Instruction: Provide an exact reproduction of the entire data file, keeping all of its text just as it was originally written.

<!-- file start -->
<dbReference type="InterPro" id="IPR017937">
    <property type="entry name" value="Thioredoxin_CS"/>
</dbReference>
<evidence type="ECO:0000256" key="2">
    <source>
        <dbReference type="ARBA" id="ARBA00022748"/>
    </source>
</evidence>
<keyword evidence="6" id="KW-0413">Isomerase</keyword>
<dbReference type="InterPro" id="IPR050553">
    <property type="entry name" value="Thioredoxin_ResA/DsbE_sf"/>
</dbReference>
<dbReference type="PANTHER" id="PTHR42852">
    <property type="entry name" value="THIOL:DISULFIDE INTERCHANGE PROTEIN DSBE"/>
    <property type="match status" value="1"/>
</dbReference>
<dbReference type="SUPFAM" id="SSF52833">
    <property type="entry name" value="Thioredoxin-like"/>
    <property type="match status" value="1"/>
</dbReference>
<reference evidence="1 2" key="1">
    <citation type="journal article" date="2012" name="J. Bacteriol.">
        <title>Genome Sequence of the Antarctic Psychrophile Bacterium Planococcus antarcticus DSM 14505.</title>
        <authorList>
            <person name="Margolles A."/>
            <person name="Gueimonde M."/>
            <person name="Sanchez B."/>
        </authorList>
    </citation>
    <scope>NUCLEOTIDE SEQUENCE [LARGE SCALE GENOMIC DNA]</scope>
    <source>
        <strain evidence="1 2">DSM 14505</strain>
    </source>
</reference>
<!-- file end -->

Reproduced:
<dbReference type="InterPro" id="IPR017937">
    <property type="entry name" value="Thioredoxin_CS"/>
</dbReference>
<evidence type="ECO:0000256" key="2">
    <source>
        <dbReference type="ARBA" id="ARBA00022748"/>
    </source>
</evidence>
<keyword evidence="6" id="KW-0413">Isomerase</keyword>
<dbReference type="InterPro" id="IPR050553">
    <property type="entry name" value="Thioredoxin_ResA/DsbE_sf"/>
</dbReference>
<dbReference type="PANTHER" id="PTHR42852">
    <property type="entry name" value="THIOL:DISULFIDE INTERCHANGE PROTEIN DSBE"/>
    <property type="match status" value="1"/>
</dbReference>
<dbReference type="SUPFAM" id="SSF52833">
    <property type="entry name" value="Thioredoxin-like"/>
    <property type="match status" value="1"/>
</dbReference>
<reference evidence="1 2" key="1">
    <citation type="journal article" date="2012" name="J. Bacteriol.">
        <title>Genome Sequence of the Antarctic Psychrophile Bacterium Planococcus antarcticus DSM 14505.</title>
        <authorList>
            <person name="Margolles A."/>
            <person name="Gueimonde M."/>
            <person name="Sanchez B."/>
        </authorList>
    </citation>
    <scope>NUCLEOTIDE SEQUENCE [LARGE SCALE GENOMIC DNA]</scope>
    <source>
        <strain evidence="1 2">DSM 14505</strain>
    </source>
</reference>